Math Lives Everywhere

January 3, 2024 - 7 minutes read

It’s been a long time since I taught Grade 3 at Gleneagles Elementary School (now Gleneagles Ch’axáý) at the beginning of my career.  But I vividly remember regularly administering timed multiplication drills to my class. Looking back, that ‘race against the clock’ approach where students worked through rows upon rows of questions must have been daunting and rather discouraging especially for learners who lacked confidence in their abilities.  And I’m pretty sure I wasn’t fostering a love of math learning!

Hollyburn Elementary School is in the second year of its school goal, “To improve number sense and increase student ownership of math learning from K-7”.  Our team is focusing on building math skills and developing students’ confidence in math, all the while making math learning fun and meaningful. We hope to see a shift away from statements like, “I can’t do Math” and “I don’t have a Math brain” to statements indicative of a growth mindset.

How are we developing confident math learners?

There is still a place for math drills in schools today, but it looks quite different. Teachers are leveraging technology and using individualized drill systems that develop fluency in numeracy while fostering a love for math. I was in a Grade 3 classroom recently where the students were using devices to access IXL, a personalized learning math tool. Understanding was the focus, not the speed of completion. There was so much joy in that Grade 3 classroom! Students eagerly worked through the visually stimulating, yet challenging questions designed to develop computational fluency. Technology has undoubtedly changed the landscape for learning in general and it certainly has in the area of math.

When I wandered in a Grade 6/7 classroom, I sensed lots of positivity and fun as the teacher used individual whiteboards for a quick review of prior math learning. Students recorded answers and their thinking on a whiteboard and held it up for the teacher to scan and check for understanding.  It was impressive to see all students on task, listening, engaged, and smiling!

As we enroll students from many different backgrounds, teachers use stories related to land, culture, and history to introduce and explore math concepts. This helps foster students’ sense of belonging as they feel ‘seen’. Last November, to highlight the Indian festival ‘Diwali’, students in our younger grades explored patterns in the world by creating a Rangoli with materials at home or in nature.

Teachers are mindful of the importance of Indigenous ways of knowing and provide collaborative, holistic, and experiential learning experiences.  We are fortunate that our school is situated near forests and beaches and teachers capitalize on our location by regularly taking students outdoors for learning opportunities. One of our primary classes went to a nearby park with the task, ‘what lives in the forest’.  They measured pinecones, weighed pieces of bark, found patterns in trees, and symmetry in leaves.  Our Kindergarten students recently investigated ‘what math lives at the beach’.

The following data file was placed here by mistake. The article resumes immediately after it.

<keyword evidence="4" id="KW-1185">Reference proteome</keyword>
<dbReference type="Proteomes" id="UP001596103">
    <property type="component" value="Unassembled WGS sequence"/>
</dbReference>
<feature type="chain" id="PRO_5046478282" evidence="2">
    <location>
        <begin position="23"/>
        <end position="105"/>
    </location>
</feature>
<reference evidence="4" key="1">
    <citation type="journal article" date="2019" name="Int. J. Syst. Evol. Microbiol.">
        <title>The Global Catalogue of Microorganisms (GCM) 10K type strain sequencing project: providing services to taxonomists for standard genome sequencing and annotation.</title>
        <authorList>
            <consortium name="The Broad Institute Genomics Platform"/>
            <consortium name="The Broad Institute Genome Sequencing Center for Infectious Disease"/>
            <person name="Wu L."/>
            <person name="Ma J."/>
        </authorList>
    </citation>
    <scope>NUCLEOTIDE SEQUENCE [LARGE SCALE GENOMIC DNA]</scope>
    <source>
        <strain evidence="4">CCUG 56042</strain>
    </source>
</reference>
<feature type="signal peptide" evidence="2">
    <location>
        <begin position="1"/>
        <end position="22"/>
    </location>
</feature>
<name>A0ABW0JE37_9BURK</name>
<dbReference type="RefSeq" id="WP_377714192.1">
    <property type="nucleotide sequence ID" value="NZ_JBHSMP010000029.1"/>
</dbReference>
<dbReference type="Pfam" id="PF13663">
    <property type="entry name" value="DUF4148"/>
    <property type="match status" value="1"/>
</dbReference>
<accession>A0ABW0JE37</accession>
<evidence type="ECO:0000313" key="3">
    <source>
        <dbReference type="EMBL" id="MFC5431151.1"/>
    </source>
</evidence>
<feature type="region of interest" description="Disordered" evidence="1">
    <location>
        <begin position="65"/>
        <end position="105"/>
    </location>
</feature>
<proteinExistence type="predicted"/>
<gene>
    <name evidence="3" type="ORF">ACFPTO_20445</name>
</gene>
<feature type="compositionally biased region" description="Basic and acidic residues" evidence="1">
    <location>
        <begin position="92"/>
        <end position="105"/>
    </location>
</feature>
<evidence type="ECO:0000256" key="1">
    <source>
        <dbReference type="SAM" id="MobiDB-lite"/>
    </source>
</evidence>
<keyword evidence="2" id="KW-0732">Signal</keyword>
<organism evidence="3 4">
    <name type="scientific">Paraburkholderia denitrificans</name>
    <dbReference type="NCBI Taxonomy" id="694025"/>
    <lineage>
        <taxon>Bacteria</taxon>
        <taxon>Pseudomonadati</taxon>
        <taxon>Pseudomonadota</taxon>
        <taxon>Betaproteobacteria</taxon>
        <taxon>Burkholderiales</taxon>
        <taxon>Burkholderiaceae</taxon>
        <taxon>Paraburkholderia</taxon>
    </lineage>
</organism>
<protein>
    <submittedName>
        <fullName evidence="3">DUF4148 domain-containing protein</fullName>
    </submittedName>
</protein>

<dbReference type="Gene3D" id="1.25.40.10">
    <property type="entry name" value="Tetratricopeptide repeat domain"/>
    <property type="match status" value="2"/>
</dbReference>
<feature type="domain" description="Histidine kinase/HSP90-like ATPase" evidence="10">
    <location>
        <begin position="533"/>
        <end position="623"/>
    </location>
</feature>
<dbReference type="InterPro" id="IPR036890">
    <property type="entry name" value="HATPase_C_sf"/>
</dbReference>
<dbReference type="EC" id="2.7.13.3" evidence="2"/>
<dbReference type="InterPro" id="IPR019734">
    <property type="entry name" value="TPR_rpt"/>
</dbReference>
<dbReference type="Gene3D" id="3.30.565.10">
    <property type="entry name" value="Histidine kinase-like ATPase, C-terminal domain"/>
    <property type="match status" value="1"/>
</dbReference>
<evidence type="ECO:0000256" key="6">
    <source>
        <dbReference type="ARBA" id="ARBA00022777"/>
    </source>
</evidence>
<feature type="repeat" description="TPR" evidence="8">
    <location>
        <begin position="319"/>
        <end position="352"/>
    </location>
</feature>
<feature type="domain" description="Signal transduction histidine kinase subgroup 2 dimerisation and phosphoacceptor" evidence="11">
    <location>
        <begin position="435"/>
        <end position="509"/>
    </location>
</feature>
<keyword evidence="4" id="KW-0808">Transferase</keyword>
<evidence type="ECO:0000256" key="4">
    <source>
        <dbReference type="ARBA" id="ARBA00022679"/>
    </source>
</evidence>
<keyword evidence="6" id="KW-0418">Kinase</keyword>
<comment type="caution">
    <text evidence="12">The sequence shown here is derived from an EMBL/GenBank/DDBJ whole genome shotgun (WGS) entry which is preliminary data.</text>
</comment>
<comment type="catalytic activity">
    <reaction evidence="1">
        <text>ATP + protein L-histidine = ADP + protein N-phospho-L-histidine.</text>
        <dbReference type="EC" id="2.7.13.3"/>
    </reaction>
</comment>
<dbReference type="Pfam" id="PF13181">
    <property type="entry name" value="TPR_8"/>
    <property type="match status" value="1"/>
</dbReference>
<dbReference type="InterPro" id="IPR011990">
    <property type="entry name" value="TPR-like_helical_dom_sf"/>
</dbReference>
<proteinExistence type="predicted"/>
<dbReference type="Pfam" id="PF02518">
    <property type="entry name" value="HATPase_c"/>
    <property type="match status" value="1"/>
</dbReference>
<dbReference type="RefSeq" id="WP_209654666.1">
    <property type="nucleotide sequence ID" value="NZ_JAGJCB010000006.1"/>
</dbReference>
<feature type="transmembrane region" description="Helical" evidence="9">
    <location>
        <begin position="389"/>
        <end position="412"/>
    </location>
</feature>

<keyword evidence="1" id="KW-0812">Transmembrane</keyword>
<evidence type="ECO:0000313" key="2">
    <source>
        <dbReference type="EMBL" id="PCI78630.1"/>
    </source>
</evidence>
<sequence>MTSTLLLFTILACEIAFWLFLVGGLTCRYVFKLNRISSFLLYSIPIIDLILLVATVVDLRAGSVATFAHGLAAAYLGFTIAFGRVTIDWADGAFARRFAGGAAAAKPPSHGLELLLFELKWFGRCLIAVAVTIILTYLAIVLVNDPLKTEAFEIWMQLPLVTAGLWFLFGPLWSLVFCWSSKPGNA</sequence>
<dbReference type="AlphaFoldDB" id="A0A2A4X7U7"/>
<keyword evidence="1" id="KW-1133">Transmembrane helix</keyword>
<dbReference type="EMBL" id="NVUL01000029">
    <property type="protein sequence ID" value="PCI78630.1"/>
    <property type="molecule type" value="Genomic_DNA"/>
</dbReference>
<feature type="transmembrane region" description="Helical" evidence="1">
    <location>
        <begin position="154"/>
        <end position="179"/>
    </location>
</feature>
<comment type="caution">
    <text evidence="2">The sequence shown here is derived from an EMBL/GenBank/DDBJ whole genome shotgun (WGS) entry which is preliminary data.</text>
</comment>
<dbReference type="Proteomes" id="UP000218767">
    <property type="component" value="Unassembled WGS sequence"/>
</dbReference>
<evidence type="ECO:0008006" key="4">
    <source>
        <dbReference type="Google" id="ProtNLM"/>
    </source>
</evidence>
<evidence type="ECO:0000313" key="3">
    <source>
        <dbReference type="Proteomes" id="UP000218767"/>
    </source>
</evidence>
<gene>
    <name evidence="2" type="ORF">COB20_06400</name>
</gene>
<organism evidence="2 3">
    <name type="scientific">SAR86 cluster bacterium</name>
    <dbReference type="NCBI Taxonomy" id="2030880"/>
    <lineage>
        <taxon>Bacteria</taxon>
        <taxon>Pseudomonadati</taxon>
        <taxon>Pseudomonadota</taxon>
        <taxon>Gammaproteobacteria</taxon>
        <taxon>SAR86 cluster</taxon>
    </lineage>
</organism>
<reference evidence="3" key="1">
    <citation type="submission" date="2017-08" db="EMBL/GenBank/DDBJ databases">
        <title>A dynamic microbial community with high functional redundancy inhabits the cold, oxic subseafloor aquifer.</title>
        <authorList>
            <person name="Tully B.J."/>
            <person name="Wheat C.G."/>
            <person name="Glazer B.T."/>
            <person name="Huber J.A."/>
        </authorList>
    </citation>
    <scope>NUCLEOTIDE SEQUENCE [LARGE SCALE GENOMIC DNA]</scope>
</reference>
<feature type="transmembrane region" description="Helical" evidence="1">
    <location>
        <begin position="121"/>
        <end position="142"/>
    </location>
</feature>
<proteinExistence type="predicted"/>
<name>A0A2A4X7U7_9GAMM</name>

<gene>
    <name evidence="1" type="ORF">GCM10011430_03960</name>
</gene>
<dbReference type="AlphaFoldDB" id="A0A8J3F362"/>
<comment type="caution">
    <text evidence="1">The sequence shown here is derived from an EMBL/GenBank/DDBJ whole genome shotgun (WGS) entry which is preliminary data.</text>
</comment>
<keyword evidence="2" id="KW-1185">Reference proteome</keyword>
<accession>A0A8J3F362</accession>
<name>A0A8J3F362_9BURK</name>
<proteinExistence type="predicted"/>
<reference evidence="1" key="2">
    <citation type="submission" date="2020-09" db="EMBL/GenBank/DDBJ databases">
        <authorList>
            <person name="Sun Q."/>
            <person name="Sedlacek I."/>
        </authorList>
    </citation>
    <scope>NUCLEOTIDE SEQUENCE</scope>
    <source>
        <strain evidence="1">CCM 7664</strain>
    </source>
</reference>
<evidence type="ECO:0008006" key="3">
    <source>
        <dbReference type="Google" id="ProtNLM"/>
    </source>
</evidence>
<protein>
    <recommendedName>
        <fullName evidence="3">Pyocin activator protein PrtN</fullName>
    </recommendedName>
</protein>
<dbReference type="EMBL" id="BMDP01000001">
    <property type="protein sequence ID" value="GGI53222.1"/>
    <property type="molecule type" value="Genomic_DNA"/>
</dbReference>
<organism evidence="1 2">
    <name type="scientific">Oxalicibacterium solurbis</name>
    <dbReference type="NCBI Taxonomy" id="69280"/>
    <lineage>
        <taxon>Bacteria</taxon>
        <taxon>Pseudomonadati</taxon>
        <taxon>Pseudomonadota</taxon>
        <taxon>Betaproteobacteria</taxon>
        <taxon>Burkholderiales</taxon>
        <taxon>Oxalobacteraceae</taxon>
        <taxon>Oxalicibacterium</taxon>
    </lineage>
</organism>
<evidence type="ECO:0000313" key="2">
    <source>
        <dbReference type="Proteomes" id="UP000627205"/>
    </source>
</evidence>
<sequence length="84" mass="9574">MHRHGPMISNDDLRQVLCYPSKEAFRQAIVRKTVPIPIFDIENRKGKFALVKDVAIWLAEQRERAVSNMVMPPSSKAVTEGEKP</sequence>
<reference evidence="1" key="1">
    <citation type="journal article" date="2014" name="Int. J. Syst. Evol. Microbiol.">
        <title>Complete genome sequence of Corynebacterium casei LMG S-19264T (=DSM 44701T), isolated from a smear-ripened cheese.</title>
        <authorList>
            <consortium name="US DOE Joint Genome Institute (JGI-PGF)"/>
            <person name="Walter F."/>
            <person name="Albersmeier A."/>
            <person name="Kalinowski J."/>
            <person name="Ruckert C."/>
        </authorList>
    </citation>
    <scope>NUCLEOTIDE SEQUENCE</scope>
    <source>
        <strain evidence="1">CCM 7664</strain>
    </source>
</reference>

Students often work collaboratively on math problems and activities which helps develop their confidence. They learn from one another and may feel less discouraged than when working independently. Group activities help students learn the important skill of working together as a community of learners. Below, primary students play the Stick Game, a game which traditionally used animal bones to keep score.

When I entered the Grade 2/3 classroom pictured below, I was greeted with screeches of laughter. Students were playing “Number Battle”, a game using dice to develop an understanding of place value.  What great learning, and it looked way more fun than completing a worksheet!

Once a term we invite parents into classrooms to learn alongside their children. To highlight our school goal, these ‘Family Fridays’ focus on math activities and games.  This helps parents be actively involved and engaged in their child’s numeracy development.  Math helps us in our daily lives, yet it also enables many career paths to be accessible. Parents have been invited to speak to classes about how math is used in their jobs. We look forward to having a parent speak to an intermediate class this month about software engineering, coding, and the importance of lifelong learning.  By showing our students how math is used in many careers and in life, we hope they will understand the relevance of math learning.

According to The World Economic Forum, four of the top ten skills for 2025 include analytical thinking and innovation, complex problem-solving, critical thinking and analysis, and technology design and programming. Having a strong grasp of math is fundamental to being confident and competent in all of these areas.  At the elementary level, it is important to set our students up for success in the future.  Arming them with knowledge and making math fun in the early stages will help students develop confidence and have a positive attitude towards math, one that we hope will be sustained throughout their schooling and life.

Math lives everywhere in our world, and it certainly lives at Hollyburn Elementary School. We will continue working together to infuse joy into the learning and support each child on their math learning journey.